Comet C / 2002 T7 at its discovery in 2002 (Image: Harvard-Smithsonian Center for Astrophysics)
Reading aloud Spring offers a very rare treat for amateur astronomers: from April to May, two comets are visible to the naked eye at the same time. On their journey through our solar system, the C / 2001 Q4 NEAT and C / 2002 T7 LINEAR come to Earth for about 40 million kilometers? less than a third of the distance of the earth to the sun. While, on average, about every two years a comet can be seen from the earth without any aids, the simultaneous appearance of two such celestial bodies is extremely rare. This is reported by the Harvard-Smithonian Center for Astrophysics in Cambridge (USA). C / 2001 Q4 was discovered on August 28, 2001 from the NEAT Observatory, where automated telescopes are used to search the sky for unknown, near-Earth celestial bodies. In addition to its systematic designation, the new comet was named NEAT for this reason. Upon its discovery, C / 2001 Q4 NEAT shone about 400, 000 times weaker than the least bright star. However, according to astronomers' calculations, the luminosity of the comet will increase to such an extent by April that it will be easily visible to the naked eye. NEAT will appear in the evening sky in May after sunset and will hike from the constellation "Big Dog" towards "Big Dipper" during the month.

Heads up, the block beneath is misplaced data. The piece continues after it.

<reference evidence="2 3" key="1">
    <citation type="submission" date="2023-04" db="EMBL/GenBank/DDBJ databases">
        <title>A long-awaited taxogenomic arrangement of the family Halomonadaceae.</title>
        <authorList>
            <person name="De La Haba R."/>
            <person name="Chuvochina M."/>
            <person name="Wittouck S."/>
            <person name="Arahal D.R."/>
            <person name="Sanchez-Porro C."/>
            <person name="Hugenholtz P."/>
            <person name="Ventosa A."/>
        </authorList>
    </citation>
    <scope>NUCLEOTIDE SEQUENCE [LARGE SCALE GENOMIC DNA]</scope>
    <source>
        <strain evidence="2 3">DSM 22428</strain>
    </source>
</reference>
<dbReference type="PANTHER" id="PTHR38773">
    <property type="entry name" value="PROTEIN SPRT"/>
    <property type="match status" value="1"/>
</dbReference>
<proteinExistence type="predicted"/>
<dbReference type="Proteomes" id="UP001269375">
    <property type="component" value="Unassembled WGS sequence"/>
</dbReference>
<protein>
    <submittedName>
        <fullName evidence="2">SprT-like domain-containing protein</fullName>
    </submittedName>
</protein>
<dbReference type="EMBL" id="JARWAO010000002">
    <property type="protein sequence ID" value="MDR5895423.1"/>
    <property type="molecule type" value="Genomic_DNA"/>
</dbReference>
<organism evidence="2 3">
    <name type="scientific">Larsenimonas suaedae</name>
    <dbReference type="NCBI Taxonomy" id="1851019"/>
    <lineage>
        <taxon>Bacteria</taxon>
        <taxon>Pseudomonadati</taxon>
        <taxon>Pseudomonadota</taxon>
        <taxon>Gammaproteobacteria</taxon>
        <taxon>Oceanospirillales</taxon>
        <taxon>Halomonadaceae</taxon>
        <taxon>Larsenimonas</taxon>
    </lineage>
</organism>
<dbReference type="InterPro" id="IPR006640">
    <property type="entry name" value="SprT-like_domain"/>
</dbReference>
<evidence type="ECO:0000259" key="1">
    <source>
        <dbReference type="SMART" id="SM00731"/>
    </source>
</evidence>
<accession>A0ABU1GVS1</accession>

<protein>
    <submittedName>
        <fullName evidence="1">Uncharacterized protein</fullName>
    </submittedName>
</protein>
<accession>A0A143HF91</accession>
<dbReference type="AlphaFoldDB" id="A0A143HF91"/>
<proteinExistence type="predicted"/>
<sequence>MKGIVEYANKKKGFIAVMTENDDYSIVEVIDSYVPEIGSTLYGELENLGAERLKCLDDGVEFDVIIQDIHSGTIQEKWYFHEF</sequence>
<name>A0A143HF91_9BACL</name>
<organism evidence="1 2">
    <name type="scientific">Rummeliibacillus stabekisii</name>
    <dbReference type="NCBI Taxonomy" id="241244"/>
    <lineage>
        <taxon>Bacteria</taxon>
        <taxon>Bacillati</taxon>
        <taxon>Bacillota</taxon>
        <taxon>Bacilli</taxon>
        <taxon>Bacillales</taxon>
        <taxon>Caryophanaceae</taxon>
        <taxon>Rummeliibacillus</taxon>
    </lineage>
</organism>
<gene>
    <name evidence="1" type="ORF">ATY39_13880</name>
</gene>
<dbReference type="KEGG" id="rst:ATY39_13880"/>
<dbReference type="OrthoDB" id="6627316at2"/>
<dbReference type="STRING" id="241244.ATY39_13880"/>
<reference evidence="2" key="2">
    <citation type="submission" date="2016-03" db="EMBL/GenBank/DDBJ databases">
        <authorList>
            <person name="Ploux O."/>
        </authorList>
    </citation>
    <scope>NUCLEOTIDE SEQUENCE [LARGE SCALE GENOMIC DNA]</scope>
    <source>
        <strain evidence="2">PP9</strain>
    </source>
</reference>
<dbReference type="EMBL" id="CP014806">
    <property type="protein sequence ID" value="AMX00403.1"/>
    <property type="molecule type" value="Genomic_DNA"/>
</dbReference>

On May 7, the comet reaches the nearest point on Earth's journey at a distance of approximately 48 million kilometers. However, the most spectacular spectacle presents itself to the observer from the 12th to the 16th of May: On the western horizon the comet will line up after sunset with the four bright planets Venus, Mars, Saturn and Jupiter? an optimal opportunity for stargazers to observe the different manifestations of the spherical planets and the rather diffuse and irregular appearing comet.

The second comet C / 2002 T7 LINEAR was discovered by astronomers from the Earthquake Asteroid Research Program of the Lincoln Laboratory (LINEAR) of the Massachusetts Institute of Technology (MIT) on October 29, 2002. He is slightly darker than his colleague C / 2001 Q4 NEAT from the end of April to be seen just above dawn just above dawn. LINEAR is then outshone by the bright sunlight on his way, so that he will not be visible for several weeks. Finally, the comet reappeared at the end of May, clearly less visible and this time in the evening sky.

Both comets come from the so-called Oort cloud, a huge cluster of celestial bodies that surrounds the sun at a distance of about one and a half light-years. Astronomers estimate that it is the first trip through our solar system for both. Your recommendation for the observation of comets: a low horizon, little stray light of cities and clear view. It would be best, first with the help of a pair of binoculars to search for the blurred layer around the cometary nucleus and the tail and then to fix the phenomenon with the naked eye. However, the twilight of morning or evening twilight may interfere with the observation, which accompanies its appearance in the sky due to the large solar proximity of both comets. display

ddp / bdw? Ilka Lehnen-Beyel


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